Around 1925, the Bag Lady's grandparents decided to move further north from their home in Central Alberta. Their house had burned down one day while they were in town, and they lost almost everything they owned. So they loaded up their meagre belongings and headed out for wilder country around the Athabasca River. They homesteaded at a place north of The Athabasca River on the Klondike Trail.
Not far from their homestead were the ruins of the camp left by those prospectors years before. The Bag Lady's father told her that when he was a child, there were a couple log buildings still standing, and the graves of two children.
To the best of the Bag Lady's knowledge, this is a photo of one of those abandoned buildings, taken around 1930.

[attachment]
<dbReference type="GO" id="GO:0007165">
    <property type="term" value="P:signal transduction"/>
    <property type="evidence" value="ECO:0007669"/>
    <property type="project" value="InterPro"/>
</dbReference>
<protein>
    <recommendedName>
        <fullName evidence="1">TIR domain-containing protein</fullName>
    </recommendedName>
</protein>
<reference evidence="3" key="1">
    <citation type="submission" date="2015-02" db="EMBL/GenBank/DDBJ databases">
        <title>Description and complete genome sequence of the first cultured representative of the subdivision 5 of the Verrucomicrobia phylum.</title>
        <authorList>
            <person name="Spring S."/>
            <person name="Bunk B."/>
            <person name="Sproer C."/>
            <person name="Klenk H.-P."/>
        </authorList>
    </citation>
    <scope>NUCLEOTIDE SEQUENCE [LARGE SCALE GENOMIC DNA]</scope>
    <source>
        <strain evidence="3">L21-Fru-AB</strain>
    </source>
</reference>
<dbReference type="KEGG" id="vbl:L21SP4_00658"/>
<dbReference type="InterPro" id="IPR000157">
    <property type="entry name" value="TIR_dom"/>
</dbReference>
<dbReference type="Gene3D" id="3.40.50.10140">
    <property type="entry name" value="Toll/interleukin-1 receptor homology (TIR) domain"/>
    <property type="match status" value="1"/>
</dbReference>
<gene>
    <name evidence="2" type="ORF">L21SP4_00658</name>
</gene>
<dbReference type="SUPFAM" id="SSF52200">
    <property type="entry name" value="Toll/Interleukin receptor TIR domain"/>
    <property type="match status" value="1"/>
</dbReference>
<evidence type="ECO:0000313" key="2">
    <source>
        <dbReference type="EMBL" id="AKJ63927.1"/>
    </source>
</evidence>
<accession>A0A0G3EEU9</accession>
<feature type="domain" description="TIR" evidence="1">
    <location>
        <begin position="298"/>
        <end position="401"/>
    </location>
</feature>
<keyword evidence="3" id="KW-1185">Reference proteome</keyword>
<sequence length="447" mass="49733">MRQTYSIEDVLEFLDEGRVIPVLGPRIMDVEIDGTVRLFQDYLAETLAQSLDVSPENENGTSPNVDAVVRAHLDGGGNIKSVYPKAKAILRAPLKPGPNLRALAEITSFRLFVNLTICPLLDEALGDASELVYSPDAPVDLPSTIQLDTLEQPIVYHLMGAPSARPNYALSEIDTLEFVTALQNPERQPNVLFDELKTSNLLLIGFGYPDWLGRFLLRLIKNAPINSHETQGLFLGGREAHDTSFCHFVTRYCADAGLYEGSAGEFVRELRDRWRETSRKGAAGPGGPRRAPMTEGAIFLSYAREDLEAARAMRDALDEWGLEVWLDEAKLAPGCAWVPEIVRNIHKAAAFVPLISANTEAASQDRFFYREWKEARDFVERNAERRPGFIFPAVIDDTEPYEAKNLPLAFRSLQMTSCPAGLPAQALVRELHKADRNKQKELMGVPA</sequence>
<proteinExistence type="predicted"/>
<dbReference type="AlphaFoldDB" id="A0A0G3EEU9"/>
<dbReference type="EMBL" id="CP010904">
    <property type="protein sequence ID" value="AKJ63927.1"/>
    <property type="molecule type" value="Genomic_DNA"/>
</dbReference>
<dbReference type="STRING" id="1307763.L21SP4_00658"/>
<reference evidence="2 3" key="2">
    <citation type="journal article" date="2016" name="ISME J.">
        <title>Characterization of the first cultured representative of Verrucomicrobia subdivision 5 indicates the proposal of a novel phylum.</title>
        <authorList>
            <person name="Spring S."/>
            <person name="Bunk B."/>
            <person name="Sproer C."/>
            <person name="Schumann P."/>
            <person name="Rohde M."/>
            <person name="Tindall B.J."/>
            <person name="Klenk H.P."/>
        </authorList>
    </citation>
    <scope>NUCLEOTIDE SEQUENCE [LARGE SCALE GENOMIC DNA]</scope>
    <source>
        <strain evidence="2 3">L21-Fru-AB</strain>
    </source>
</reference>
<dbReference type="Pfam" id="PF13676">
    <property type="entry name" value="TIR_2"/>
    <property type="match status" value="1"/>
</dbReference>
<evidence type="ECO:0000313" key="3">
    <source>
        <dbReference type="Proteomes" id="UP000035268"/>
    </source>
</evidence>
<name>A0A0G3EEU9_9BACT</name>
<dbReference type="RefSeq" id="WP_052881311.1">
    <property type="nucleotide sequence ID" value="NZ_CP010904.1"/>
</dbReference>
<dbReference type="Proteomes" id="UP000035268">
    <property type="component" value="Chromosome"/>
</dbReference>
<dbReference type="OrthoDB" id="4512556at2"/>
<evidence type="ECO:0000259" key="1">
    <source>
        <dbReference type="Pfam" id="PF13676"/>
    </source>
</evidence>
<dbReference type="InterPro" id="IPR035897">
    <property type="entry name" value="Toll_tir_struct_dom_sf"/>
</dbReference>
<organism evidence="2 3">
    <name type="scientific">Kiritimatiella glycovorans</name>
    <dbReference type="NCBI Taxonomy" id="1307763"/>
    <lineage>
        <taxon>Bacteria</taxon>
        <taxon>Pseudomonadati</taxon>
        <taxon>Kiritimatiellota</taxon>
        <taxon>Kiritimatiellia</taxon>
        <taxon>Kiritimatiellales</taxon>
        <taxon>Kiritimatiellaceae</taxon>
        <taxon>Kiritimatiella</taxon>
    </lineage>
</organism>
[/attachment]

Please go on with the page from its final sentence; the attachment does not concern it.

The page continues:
This is a photo of the one-room school the Bag Lady's father and brothers attended. (this is included for the benefit of missicat, in honour of her grandmother.)
One of the Bag Lady's uncles told her that when he was a child, the natives still used the trail on their annual pilgrimage to Lac St. Anne. He can remember the natives would walk through the bush, silently appearing, and just as quietly slip away again.
Thus ends the history lesson for today. Sorry for any inaccuracies or blatant lies!